Area Forecast Discussion
Issued by NWS Portland, ME-- Highlight Changed Discussion --
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FXUS61 KGYX 230311
Area Forecast Discussion
National Weather Service Gray ME
1111 PM EDT SUN MAY 22 2016
Low pressure will weaken south of Nova Scotia overnight as
another area of low pressure develops off the mid atlantic coast.
Low pressure will slowly move north up the east coast Monday
through Tuesday and will move into southeast Quebec Tuesday
night. A trailing cold front will slowly cross the region
Wednesday through Wednesday night and will stall over southern
New England Thursday. High pressure will build in from the
northeast Thursday night through Friday and will hold over the
region through Saturday.
.NEAR TERM /UNTIL 6 AM MONDAY MORNING/...
-- Changed Discussion --11pm... Some fog starting to develop at HIE as skies clear.
Lowered PoP and adjusted for current temps.
8pm...Precipitation has come to an end across most of the area.
clouds will also start to dissipate overnight. Have added some fog
after midnight for the favored valley locations as clearing skies
and low level moisture from the earlier showers combine.
5pm... lightning has come to an end as the stronger showers fade
with the sun. Have updated for current temps and removed thunder
Low pressure moving east of Cape Cod this afternoon is
generating some precipitation... but the vast majority of it is
well offshore. However... a weak frontal boundary dropping south
out of Canada is providing a focus for convection over the
mountains. Most of the convection is in the form of showers... but
there have been a few lightning strikes with it as well.
Convection is primarily driven by diurnal heating and should fall
apart quickly this evening as the sun sets.
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.SHORT TERM /6 AM MONDAY MORNING THROUGH MONDAY NIGHT/...
Upper level trough in place over New England tomorrow and tomorrow
night. Another low pressure system is expected to form off the
mid-Atlantic coast on Monday and begin moving north and east.
Again though... it looks like the low will stay far enough to our
east to not really generate much in the way of precipitation over
.LONG TERM /TUESDAY THROUGH SUNDAY/...
Low pressure south of Cape Cod Tuesday morning will slowly shift
north into the Gulf of Maine by evening. Moist onshore flow will
have much of the coast socked in with ocean stratus by daybreak
and this will overspread most of the forecast area during the
day. Little in the way of lift with this system so only looking
for scattered showers and areas of drizzle...especially in coastal
zones. May see enough instability in far northwest zones and the
Connecticut valley to pop off a thunderstorm or two but a majority
of this activity will likely be north of the border. Will see more
seasonable temps with highs generally ranging through the 60s.
Surface low will slowly continue northward Tuesday night ending up
in southeast quebec by Wednesday morning. Expect the majority of the
region to see a dry night although a few scattered showers will be
possible. Stationary front to the northwest of the region will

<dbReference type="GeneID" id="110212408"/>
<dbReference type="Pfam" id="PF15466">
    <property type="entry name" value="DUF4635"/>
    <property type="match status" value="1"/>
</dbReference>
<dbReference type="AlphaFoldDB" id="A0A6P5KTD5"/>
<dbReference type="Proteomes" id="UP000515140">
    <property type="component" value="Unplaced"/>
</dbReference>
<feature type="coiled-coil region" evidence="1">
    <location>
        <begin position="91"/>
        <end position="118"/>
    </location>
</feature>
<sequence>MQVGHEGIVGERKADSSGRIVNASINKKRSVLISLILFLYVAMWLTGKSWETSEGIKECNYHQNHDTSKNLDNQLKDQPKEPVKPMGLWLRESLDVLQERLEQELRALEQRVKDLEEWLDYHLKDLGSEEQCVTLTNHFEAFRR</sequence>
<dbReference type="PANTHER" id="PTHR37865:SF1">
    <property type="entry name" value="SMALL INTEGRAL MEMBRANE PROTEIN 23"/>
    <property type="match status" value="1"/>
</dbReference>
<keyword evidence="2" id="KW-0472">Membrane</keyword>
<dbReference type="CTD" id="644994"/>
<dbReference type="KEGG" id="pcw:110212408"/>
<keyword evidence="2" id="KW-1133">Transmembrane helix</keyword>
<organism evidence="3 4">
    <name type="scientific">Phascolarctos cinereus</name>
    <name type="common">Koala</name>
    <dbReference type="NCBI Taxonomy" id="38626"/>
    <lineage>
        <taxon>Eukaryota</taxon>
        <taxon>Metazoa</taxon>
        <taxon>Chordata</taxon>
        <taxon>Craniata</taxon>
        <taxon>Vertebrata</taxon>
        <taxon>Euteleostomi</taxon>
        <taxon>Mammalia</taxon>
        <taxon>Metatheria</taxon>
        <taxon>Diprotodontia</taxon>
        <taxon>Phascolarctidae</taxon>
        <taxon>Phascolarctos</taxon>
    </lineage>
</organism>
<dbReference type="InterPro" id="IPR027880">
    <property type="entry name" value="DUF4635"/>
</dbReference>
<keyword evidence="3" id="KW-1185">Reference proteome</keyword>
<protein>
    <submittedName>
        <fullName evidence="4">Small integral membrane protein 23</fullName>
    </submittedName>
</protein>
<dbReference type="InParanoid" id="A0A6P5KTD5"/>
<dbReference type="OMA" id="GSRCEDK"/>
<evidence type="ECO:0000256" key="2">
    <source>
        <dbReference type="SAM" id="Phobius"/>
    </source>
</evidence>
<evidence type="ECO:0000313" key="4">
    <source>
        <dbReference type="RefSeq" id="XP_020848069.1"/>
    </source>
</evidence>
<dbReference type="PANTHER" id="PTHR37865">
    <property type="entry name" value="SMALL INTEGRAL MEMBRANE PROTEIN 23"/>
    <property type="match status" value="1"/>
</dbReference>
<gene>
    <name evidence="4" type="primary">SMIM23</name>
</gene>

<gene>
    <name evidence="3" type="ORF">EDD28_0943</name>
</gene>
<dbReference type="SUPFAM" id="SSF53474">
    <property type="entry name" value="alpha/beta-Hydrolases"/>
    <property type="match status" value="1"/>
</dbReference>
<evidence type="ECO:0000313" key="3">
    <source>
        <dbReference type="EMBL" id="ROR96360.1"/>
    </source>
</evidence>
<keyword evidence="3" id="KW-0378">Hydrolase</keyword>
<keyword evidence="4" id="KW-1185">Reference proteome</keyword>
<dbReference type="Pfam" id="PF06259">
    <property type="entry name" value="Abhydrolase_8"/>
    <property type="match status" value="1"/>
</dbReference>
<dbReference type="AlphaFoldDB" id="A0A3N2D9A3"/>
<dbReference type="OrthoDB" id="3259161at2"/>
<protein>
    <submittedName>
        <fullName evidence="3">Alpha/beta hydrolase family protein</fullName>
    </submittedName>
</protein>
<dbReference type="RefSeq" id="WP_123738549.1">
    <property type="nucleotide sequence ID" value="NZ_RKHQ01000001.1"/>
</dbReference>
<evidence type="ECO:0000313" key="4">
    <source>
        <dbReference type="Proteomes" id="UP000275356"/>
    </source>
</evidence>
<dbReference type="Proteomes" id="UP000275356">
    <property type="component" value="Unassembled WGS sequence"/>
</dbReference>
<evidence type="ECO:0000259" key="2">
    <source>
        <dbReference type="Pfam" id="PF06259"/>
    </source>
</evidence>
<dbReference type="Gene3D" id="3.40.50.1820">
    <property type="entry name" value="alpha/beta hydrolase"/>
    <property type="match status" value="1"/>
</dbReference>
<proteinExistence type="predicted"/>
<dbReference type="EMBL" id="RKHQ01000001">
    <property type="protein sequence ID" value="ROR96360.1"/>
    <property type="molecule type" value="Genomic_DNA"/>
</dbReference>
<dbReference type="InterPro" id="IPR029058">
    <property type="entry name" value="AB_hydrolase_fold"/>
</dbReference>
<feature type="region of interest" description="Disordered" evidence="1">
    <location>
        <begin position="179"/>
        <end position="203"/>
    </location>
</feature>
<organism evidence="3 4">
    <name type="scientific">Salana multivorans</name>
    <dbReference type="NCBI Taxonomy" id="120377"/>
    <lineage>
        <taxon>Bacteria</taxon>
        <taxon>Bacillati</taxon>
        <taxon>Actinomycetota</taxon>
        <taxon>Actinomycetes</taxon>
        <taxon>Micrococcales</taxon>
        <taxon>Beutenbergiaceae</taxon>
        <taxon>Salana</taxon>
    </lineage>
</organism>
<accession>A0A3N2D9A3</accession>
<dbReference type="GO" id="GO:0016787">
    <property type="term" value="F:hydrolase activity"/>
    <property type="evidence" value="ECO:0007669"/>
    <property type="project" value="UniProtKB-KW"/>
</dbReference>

gradually sag south into the region Wednesday. Some marginal
instability will develop by early afternoon but with little in the
way of forcing along this boundary...not looking for anything too
widespread in the way of convection. Highs on Wednesday will push
well above normal with highs ranging through the 70s to lower 80s in
southern New Hampshire.
Frontal boundary will push south of the region Wednesday night with
skies gradually clearing overnight. Lows will range through the 50s
from north to south.
High pressure building in from the west will produce mostly sunny
skies on Thursday. Temps will soar well above normal with readings
from the mid 70s north to the mid 80s south. Afternoon sea breeze
will cap temps along the coast in the 70s.
Re-enforcing shot of high pressure noses in from the northeast
Thursday night. Increasing moist onshore flow may result in some
ocean stratus in coastal zones by Friday morning but the remainder
of the forecast area should see just partly cloudy skies. Expect a
mild night with lows in the 50s.
Any ocean stratus in southern zones friday morning should burn off
through early afternoon as high pressure continues to build in from
the northeast. Marine layer will hold high temps in the 60s across
much of western Maine with the exception of counties bordering
New Hampshire. Farther west readings will top out in the mid 70s
to lower 80s. Expect high pressure to hold over the region Friday
night and Saturday with moist onshore flow gradually veering to
the southwest as upper level ridging builds over the northeast.
.AVIATION /03Z MONDAY THROUGH FRIDAY/...
Short Term...Primarily VFR this evening... with some MVFR
conditions possible over northern and western portions of New
Hampshire in showers. All locations should go VFR tonight for at
least a while. However... there could be some IFR fog that
develops in favored valley locations. All locations should be VFR
Long Term...ifr/lifr ceilings/vsby Tuesday into tuesday night.
VFR Wednesday through Thursday. Areas of mvfr ceilings Friday
morning in coastal areas...becoming VFR in the afternoon.
Short Term...Offshore low pressure system is expected to generate
waves and swells that meet Small Craft Advisory criteria tonight.
This should mainly affect the outer waters... while the bays
should stay below SCA criteria.
Long Term...no problems noted.
No fire weather concerns expected.
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MARINE...Small Craft Advisory until 6 PM EDT Monday for ANZ150-152-154.
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